It was far otherwise in tins country. Slavery created by law was unquestionably recognized and protected by the American Constitution. Yet there were provisions in the instrument which, if liberally and humanely interpreted, would have destroyed it. The Constitution, however, was construed literally, verbally, and technically, and no question was permitted to be raised in regard to the principles of justice which should underlie all such charters, and which were profusely declared in its preamble to pervade the American Constitution. The written Constitution thus, in fact, became the bulwark of slavery, and was accordingly denounced by the passionate reformers as "a league with death and a covenant with hell." To go behind the literal constitutional provisions for the protection of slavery was denounced as virtual treason. The question of abstract right and wrong was held to be irrelevant and impertinent; the slave system was legal, and therefore not to be meddled with. Henry Clay laid down the American formula upon the subject in the Senate of the United States in 1838, in the following words: "What the law declares to be property is property." This was the lawyer's view, and it was also the people's view; and it was this triumph of law over right that maintained slavery until, American civilization proving unequal to the contest, it was ended at last by the barbarism of war.
Equally marked has been the contrast of the English and American policies on the question of the rights of authors to property in their works. We have referred to this before, but our people can not be reminded of it too often. The question is one of no little perplexity, but very easily befogged, and it is well fitted to test statesmanship and national character.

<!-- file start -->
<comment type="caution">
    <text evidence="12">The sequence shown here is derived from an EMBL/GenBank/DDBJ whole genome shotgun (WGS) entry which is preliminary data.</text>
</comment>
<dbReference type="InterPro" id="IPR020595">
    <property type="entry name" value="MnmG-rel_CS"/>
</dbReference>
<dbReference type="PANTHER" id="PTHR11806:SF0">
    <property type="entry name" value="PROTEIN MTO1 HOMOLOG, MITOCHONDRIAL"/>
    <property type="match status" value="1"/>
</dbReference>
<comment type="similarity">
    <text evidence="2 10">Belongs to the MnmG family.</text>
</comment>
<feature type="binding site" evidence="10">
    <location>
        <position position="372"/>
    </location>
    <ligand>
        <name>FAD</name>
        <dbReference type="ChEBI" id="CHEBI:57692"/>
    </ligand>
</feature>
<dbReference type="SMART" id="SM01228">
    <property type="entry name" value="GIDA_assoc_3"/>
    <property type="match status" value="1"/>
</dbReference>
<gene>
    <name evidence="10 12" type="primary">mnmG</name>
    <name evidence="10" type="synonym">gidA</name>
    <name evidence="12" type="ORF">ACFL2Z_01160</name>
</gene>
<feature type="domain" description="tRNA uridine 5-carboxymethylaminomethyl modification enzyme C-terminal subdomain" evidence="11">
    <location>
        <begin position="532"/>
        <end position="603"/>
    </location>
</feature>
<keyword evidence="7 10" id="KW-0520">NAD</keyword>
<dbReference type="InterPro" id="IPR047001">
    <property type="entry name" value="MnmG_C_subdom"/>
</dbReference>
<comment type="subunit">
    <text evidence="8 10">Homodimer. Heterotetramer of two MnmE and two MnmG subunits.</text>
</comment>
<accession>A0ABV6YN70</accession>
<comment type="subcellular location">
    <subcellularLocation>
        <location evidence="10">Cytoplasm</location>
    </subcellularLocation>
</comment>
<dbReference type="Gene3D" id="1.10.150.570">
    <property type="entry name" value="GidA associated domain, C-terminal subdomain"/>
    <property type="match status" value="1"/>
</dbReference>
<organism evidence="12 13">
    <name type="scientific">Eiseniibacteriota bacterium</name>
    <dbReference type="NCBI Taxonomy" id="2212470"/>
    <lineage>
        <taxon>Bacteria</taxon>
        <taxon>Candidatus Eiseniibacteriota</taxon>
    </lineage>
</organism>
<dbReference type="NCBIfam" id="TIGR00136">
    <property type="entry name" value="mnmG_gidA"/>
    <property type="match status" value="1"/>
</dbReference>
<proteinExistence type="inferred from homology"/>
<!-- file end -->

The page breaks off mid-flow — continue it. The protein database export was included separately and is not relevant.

It had been long felt in England that arrangements upon the subject of copyright, both national and international, were imperfect, and there was a growing demand for their amendment. The government understood its duty in the matter, and a few years ago a parliamentary commission was appointed to sift the whole subject, to report upon the deficiency of existing legislation, and what practical measures of improvement are demanded. The commission was ably constituted, and made a deliberate and exhaustive investigation, summoning before it the weightiest men both at home and abroad, and patiently taking their testimony, whatever its bearing or import. The report recognized the question as one of national importance, and as involving grave state obligations. There was no quibbling or paltering about the rights of authors. The sophistries of crotchety witnesses were brushed aside, and it was broadly affirmed as a matter of radical justice that when a man produces a book by his labor he has a right to property in it which the government is imperatively bound to protect. The subject, moreover, was lifted out of the sordid sphere of mere political expediency, which dominates so widely in international intercourse. The temptation was sore to reduce it to the trading basis of reciprocity, but this temptation was firmly resisted. It was felt that, whether America will grant copyright or not, the course of England is clear. In the report made by the commissioners in 1878, they say: "It has been suggested to us that this country would be justified in taking steps of a retaliatory character, with a view of enforcing, incidentally, that protection from the United States which we accord to them. This might be done by withdrawing from the Americans the privilege of copyright on first publication in this country. We have, however, come to the conclusion that it is advisable that our law should be based on correct principles, irrespective of the opinions or policy of other nations. We admit the pro-